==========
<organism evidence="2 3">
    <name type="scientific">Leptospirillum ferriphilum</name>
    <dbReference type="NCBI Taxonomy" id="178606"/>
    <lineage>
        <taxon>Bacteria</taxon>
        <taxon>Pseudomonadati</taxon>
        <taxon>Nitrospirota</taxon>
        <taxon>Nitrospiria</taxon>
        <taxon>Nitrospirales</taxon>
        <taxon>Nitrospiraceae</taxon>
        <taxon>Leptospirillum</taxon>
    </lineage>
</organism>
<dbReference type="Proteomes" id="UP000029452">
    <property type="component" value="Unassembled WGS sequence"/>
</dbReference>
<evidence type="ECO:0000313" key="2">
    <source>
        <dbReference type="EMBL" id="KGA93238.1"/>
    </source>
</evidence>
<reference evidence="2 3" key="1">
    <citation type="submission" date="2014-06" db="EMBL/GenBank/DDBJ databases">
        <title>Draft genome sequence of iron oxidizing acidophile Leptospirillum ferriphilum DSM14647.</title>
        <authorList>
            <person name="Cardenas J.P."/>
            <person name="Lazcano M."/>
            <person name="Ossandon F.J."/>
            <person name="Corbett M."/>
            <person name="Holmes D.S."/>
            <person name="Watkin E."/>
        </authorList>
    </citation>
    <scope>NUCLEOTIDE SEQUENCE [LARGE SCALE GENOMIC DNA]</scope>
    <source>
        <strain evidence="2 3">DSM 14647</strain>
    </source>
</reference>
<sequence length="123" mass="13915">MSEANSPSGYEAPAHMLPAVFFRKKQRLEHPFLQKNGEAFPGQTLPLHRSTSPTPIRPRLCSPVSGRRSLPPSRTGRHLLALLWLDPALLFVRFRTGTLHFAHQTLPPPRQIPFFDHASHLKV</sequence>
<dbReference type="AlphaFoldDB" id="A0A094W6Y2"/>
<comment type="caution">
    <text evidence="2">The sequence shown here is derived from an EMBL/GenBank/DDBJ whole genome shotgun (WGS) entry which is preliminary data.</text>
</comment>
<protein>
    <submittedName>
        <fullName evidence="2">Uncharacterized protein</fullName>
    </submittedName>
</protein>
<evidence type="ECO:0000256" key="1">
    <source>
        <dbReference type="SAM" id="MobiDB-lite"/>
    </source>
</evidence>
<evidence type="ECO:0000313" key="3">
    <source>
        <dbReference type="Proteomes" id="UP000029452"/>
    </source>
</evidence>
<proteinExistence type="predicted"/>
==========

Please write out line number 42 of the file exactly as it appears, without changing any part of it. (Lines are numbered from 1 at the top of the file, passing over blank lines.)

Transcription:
    <text evidence="2">The sequence shown here is derived from an EMBL/GenBank/DDBJ whole genome shotgun (WGS) entry which is preliminary data.</text>